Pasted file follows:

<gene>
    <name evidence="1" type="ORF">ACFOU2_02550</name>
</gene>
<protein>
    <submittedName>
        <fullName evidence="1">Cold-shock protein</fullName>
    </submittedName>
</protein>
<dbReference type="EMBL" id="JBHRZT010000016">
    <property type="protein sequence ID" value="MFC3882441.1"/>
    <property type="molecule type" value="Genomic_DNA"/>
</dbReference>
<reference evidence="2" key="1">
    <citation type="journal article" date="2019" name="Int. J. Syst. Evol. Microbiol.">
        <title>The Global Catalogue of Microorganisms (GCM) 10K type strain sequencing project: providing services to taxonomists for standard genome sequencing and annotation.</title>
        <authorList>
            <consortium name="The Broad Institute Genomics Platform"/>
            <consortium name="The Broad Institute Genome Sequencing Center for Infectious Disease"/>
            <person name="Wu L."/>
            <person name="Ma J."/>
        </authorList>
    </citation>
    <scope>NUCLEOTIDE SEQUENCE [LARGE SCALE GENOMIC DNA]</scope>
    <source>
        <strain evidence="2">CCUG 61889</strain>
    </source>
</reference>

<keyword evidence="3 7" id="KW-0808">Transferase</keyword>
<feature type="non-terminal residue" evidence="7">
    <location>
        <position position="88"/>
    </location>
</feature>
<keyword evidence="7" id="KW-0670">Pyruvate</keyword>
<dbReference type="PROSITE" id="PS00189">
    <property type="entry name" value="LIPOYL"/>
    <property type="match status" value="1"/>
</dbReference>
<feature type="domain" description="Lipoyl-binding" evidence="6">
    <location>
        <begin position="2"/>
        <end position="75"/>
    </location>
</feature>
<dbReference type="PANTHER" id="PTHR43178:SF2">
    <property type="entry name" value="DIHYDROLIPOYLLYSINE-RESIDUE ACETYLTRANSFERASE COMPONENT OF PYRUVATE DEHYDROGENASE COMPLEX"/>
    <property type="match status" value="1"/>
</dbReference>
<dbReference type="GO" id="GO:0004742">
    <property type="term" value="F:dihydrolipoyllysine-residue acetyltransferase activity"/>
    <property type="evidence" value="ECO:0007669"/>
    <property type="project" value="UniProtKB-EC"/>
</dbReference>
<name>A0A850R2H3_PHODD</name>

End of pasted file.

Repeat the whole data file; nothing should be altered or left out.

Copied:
<gene>
    <name evidence="1" type="ORF">ACFOU2_02550</name>
</gene>
<protein>
    <submittedName>
        <fullName evidence="1">Cold-shock protein</fullName>
    </submittedName>
</protein>
<dbReference type="EMBL" id="JBHRZT010000016">
    <property type="protein sequence ID" value="MFC3882441.1"/>
    <property type="molecule type" value="Genomic_DNA"/>
</dbReference>
<reference evidence="2" key="1">
    <citation type="journal article" date="2019" name="Int. J. Syst. Evol. Microbiol.">
        <title>The Global Catalogue of Microorganisms (GCM) 10K type strain sequencing project: providing services to taxonomists for standard genome sequencing and annotation.</title>
        <authorList>
            <consortium name="The Broad Institute Genomics Platform"/>
            <consortium name="The Broad Institute Genome Sequencing Center for Infectious Disease"/>
            <person name="Wu L."/>
            <person name="Ma J."/>
        </authorList>
    </citation>
    <scope>NUCLEOTIDE SEQUENCE [LARGE SCALE GENOMIC DNA]</scope>
    <source>
        <strain evidence="2">CCUG 61889</strain>
    </source>
</reference>

<keyword evidence="3 7" id="KW-0808">Transferase</keyword>
<feature type="non-terminal residue" evidence="7">
    <location>
        <position position="88"/>
    </location>
</feature>
<keyword evidence="7" id="KW-0670">Pyruvate</keyword>
<dbReference type="PROSITE" id="PS00189">
    <property type="entry name" value="LIPOYL"/>
    <property type="match status" value="1"/>
</dbReference>
<feature type="domain" description="Lipoyl-binding" evidence="6">
    <location>
        <begin position="2"/>
        <end position="75"/>
    </location>
</feature>
<dbReference type="PANTHER" id="PTHR43178:SF2">
    <property type="entry name" value="DIHYDROLIPOYLLYSINE-RESIDUE ACETYLTRANSFERASE COMPONENT OF PYRUVATE DEHYDROGENASE COMPLEX"/>
    <property type="match status" value="1"/>
</dbReference>
<dbReference type="GO" id="GO:0004742">
    <property type="term" value="F:dihydrolipoyllysine-residue acetyltransferase activity"/>
    <property type="evidence" value="ECO:0007669"/>
    <property type="project" value="UniProtKB-EC"/>
</dbReference>
<name>A0A850R2H3_PHODD</name>